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Powerful images” which reinforce adolescents' identity development

“The image is saying about me that I feel alone and am always sad.” The profound and open response of a pupil in the context of the youth study “Starke Bilder” (“Powerful Images”), carried out with the award-winning exhibition project “Klang meines Körpers” (“Sound of my Body”). The study showed that the 76 boys and girls questioned were directly and immediately moved by the creative language of the images and the open and emotional “outings” on the panels. They recognised themselves in the creative works of members of their peer group. What the adolescents affected had managed to accomplish was continued in the encounter between other adolescents and their works: in developing the exhibition, those affected had found an intelligent way of dealing with their powerful feelings of loneliness, fear or insecurity, as well as their longing for love and freedom, thereby developing a creative way out of their eating disorder. Their images spoke from deep within themselves. In this way, they also speak to the core being of many other adolescents, even if they are not (or not yet) looking for a way out of their eating disorder or a different illness. Engaging with the “Powerful Images” made it possible for the 14 to 16 year-olds to find a way into their own inner emotional landscapes and, furthermore, to also write about this, at least in the form of the anonymous questionnaire.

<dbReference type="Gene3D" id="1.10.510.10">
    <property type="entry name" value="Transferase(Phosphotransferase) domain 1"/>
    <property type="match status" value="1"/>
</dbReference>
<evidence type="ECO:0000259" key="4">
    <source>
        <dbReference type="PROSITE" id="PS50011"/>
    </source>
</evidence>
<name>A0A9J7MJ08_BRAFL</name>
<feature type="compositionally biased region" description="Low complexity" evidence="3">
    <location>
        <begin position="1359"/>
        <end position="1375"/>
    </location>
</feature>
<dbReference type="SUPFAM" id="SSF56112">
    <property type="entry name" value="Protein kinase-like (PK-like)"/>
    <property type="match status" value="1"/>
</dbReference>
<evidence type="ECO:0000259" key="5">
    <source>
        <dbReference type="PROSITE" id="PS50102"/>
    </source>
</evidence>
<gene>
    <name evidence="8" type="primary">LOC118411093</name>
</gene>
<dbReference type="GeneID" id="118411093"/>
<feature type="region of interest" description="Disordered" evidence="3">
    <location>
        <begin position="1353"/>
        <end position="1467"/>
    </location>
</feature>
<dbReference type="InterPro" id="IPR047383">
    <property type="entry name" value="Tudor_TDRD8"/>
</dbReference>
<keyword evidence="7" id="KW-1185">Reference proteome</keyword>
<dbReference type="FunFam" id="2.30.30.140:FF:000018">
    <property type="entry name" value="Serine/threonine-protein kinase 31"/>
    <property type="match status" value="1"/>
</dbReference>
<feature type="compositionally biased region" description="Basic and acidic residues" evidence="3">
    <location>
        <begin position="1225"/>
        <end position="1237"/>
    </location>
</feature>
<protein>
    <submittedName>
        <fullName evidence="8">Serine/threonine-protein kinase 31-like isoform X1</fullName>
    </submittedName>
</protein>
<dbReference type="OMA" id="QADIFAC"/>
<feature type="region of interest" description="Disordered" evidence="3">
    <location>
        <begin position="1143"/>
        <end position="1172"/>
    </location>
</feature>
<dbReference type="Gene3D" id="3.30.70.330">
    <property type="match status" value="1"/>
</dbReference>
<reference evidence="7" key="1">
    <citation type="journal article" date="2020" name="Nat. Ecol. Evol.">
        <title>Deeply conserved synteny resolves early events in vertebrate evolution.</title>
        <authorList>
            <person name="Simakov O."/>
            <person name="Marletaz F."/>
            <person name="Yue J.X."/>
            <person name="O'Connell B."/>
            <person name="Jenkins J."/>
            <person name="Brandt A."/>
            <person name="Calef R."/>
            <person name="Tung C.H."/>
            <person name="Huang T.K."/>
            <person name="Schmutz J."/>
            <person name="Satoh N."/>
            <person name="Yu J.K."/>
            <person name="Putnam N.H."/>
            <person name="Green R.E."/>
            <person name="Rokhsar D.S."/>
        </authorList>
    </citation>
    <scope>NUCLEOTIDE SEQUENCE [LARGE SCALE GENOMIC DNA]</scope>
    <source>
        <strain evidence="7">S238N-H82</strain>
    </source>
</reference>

In their answers to the questions, the pupils frequently indicated that themes such as loneliness or the fear of not fitting in are familiar to them. When asked about their own hopes for their lives and their own longings, there was a noticeably large number who longed for a sense of belonging, attachment, love, health and happiness. Friendship, family and loyalty were also important cornerstones for the adolescents in the study. Themes such as the desire for wealth, career, beauty or perfection – which we usually expect adolescents to mention – were, on the other hand, mentioned very infrequently. 
In summary, the adolescents questioned saw their own hunger for life reflected in the expressive collages, and subsequently they were in a position to articulate clearly what they needed in order to satisfy their hunger: stability, trust, a sense of belonging, love, freedom and creativity.